Music's Digital Cultures: music, policy, production and identity in the digital era

Lead Research Organisation: University of Winchester
Department Name: Faculty of Arts


The purpose of the period of research leave requested from AHRC is to prepare for publication the findings of research on the uses of music in the early twenty-first century, which develops earlier work (see Blake and Jeffery 2001; and Blake 2004b; 2005a; and 2005b, in attached CV). The writing project will report on research carried out in and before the autumn of 2005. At least two conference papers, a chapter in a commissioned and contracted edited book (which will be delivered in December 2005), and a commissioned and contracted single-author monograph (due for delivery in September 2006) will disseminate the research findings.

The project will open with a literature review. Recent books, journals, websites, and company information will be consulted. This will establish the ways in which policy makers such as the Department for Culture, Media and Sport (DCMS), companies such as EMI, Sony and Motorola and their advertisers, and the online members of user communities, have imagined shifts in the availability uses of music, and have, and/or are, actively providing for such shifts- for example through:

The formation of cultural policy and revisions to copyright and intellectual property law (e.g. the Creative Industries Intellectual Property Forum which was launched by DCMS in 2004);

MP3 download provision on laptop computers, MP3 players and mobile phones;

The iTunes personal computer programme and online music sales facility, and its recently introduced Virgin and HMV rivals;

The Garage band music composition programme which is currently delivered with new Apple computers*;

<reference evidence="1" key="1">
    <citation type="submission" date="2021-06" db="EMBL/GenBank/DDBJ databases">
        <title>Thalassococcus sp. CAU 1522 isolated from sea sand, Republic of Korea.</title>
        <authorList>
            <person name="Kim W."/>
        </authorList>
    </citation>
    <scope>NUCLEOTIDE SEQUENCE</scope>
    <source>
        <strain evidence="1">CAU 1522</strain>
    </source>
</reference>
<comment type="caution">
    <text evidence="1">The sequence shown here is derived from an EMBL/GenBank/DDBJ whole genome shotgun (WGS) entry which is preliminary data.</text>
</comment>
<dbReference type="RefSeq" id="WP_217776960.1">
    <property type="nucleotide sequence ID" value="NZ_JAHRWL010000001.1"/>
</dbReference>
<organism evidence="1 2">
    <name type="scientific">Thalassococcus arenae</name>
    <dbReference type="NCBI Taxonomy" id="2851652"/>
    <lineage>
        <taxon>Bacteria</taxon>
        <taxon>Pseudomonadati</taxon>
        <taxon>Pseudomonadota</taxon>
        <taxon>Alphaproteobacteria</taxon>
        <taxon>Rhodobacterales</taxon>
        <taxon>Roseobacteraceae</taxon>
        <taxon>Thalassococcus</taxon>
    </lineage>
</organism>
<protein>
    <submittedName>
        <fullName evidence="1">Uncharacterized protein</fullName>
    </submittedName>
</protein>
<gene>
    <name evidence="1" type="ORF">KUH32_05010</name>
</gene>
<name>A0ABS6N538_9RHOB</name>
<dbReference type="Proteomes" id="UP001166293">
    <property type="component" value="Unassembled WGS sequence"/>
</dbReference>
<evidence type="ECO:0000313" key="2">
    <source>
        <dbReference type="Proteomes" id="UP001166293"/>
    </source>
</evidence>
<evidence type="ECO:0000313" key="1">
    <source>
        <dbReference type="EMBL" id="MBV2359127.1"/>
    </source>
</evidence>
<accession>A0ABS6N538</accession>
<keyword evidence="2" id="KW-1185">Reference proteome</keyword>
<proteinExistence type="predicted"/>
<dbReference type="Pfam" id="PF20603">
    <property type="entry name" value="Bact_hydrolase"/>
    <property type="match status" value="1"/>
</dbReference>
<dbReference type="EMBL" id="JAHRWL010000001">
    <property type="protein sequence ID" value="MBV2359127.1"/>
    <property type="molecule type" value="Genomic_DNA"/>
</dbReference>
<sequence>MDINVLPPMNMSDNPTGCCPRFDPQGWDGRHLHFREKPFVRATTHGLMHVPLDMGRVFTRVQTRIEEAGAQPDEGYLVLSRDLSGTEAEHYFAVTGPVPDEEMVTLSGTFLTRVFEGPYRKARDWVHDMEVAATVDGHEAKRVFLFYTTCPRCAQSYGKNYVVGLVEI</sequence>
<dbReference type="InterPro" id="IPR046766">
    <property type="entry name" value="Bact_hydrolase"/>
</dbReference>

Non-proprietary web forums which discuss the best use of these devices.

The literature review will aid in the preparation of documentation for semi-structured interviews which will aim to test policy makers', producers' and users' attitudes to legal, ethical and personal issues arising from the uses of music through new portable technologies.

Interviews will be held with representatives from government; from record and mobile phone companies and the advertisers who work for them; journalists who regularly evaluate these businesses' products; with the operators of non-proprietary websites dedicated to the users of mobile technologies such as the iPod; and at least four groups of 8-10 consumers from London and the South-East of England, selected by age (plus or minus 25), and gender-balanced. A schedule has been drawn up for these interviews, which will be held during the autumn of 2005. If necessary further Interviews with groups of users of mobile technologies will be scheduled for January 2006.

There will be catch-up literature reviews in January, March and May 2006, and this may lead to further email correspondence or face-to-face contact with interviewees, if it is necessary either to clarify issues or there has been a significant change in, for example, product availability, or the legal position on the ownership and use of music.

The Garage band programme is of particular interest because of the assumptions it makes about the ordinary computer user's attitude to composition through the provision of ready-made music. In composing a 'new' piece of music, the user is encouraged to use existing factory-made samples. This apparently conceptualises the composition of music as the juxtaposition of available material, which may in turn reinforce users' willingness to pay, or not to pay, for copyrighted music. The project will test such assumptions and the ways in which technologies confirm or deny users' beliefs and desires.


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